Aussies love their pets. According to the Pet Ownership in Australia report by Animal Medicines Australia, we own more than 24 million pets in this country and have one of the highest rates of household pet ownership in the world (62%).
Dogs still come out well on top in popularity, with nearly two in five households owning a pooch. Our national dog population is estimated to be around 4.8 million. Cats are the second most owned pet in Australia with 2.7 million total felines. Almost three in 10 households own a cat in Australia.
Fish come third as the most common Aussie pets, but there has been a decline in people owning fish in Australia over the past three years. In 2016, 8.7 million fish were owned as pets in Australia – 2.4 million less than in 2013.
Over the same period, bird ownership also dropped by around 11%, equating to just over half a million fewer birds sold as pets since 2013 (our national feathery total is 4.2 million).
These ‘big four’ – dogs, cats, fish and birds – make up the bulk of pet ownership in Australia. Aussies do own around 2.5 million other types of pets, however, including over half a million small mammals, 415,000 reptiles, and even the occasional hermit crab!
Unfortunately, the number of people who want to own a pet is greater than the number who actually do. While 53% of us would like to purchase a new pet, only 13% of those plan to purchase a new pet. For many people, cost is a significant barrier to owning a pet.
Owning and looking after an animal isn’t cheap. As a nation, we currently spend $12.2 billion a year on pet-related products and services – everything from birdseed and cat scratching posts to dog toys and aquarium filters. At first glance $12.2 billion seems like a massive number, so we’ve broken down the average cost of owning a pet in Australia into several categories.
Average Aussie pet costs
Any discussion about ‘average’ pet costs is going to be imprecise, since there are so many variables and lifestyle factors to consider. Nevertheless, it is possible to give approximate figures for how much it costs to own a pet in Australia.
Average cost of owning a dog
Given dogs are the most popular pet in Australia, the question on many pet owners’ minds is: how much does owning a dog cost? According to ASIC’s MoneySmart, the average cost of owning a dog in Australia is $1,475 per year. The cost of owning a dog can be broken down into food ($622), veterinarian care ($397), grooming ($129), health products ($248), and boarding expenses ($86)*.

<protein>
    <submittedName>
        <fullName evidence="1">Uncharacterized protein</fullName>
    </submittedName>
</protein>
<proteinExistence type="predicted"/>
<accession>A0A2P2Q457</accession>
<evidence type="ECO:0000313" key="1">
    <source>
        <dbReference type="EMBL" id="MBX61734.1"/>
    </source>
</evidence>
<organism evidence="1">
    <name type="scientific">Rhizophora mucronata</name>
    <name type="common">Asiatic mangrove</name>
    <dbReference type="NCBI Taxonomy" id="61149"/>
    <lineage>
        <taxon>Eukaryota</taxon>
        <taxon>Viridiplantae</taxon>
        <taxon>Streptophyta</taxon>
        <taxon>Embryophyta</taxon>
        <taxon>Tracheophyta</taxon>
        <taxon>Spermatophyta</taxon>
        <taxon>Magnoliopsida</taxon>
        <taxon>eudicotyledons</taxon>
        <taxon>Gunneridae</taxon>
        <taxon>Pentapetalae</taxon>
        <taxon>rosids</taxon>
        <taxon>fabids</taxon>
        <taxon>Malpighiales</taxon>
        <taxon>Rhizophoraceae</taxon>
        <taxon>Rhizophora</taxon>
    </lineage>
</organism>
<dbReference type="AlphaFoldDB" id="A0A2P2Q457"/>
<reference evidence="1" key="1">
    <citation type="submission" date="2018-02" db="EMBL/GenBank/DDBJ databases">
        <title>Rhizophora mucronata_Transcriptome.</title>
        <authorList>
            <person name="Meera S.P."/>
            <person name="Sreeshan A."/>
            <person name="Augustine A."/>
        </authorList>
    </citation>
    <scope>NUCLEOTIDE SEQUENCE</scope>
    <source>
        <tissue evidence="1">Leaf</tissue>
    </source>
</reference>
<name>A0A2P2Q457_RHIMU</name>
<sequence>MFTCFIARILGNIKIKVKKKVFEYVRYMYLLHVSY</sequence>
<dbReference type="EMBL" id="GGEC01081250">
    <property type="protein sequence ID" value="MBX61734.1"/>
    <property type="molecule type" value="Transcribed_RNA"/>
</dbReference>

Average cost of owning a cat
According to ASIC’s MoneySmart, the cost of owning a cat is around $1,029 per year in Australia. Vet costs for cats are approximately $273 per year, while the remaining costs of owning a cat include food ($576), grooming ($45), health products ($159), and boarding ($80)*.
Average cost of owning a bird
Bird owners are looking at an average annual expenditure of $115, with food costing $55 and accessories $22.
Average cost of owning a fish
Fish aficionados have it even easier on the wallet, with an average annual spend of just $50*.
However, these ‘average’ figures can be highly variable. For example, it’s not hard for a fish owner to spend hundreds of dollars a year on aquariums, lighting, aerators, decorative pebbles, and accessories .
You might get the impression from pure statistics that that the cost of owning a cat is less than the cost of owning a dog. This may not turn out to be the case in the long run, because cats have a longer minimum lifespan (15 years, sometimes living past 20) than dogs (10-13 years). So, even though you might spend less money per year on a cat, you’re likely to own it for longer than a dog .
What it costs to buy a new pet
Like any other major purchasing decision, getting a pet is something that needs to be considered within the context of your total household budget. Pets can add companionship, love, and even some extra exercise to your life, but they’re a financial commitment that should be carefully calculated.
First, there’s the initial expense. While the cost of a goldfish isn’t going to put much of a dent in your finances, a couple of Irish Wolfhounds are going to cost a lot more.
On average, Aussie pet owners should expect to pay between $3,000 and $6,000 during their first year as a new pet owner once all expenses are considered.
In terms of actually buying a pet, expect to pay anywhere from a couple of hundred dollars to several thousand dollars if you’re buying a cat or dog, depending on the breed and where you buy it from.
Even a fish owner has expenses to consider: a fishbowl or aquarium, some pebbles, maybe a filter and assorted other odds and ends to keep their finned friend alive and happy.
Still, the cost of owning a pet is ongoing, so if you’re weighing up buying a pet and wondering ‘how much does owning a dog cost?’, it’s important to factor hidden expenses into your purchasing decision. Once you’ve paid for your new pet, a number of other expenses enter the picture, including:
These can include pet grooming, kennel boarding fees, local council registration (figure on $30-$190 a year), obedience training, and dog walking services.
If you’ve noticed that the pet aisle at your local supermarket seems to be getting bigger and bigger, you’re right. Pet owners have a huge range of accessories to choose from: kitty litter, aquarium pumps, chew toys, reptile heat lamps, collapsible leashes, harnesses, collars, pet restraints for the car, and luxurious covered doggie beds.
Some products are essential, but most are just nice-to-have. Either way, it’s not difficult to spend several hundred dollars on pet accessories over the course of a year.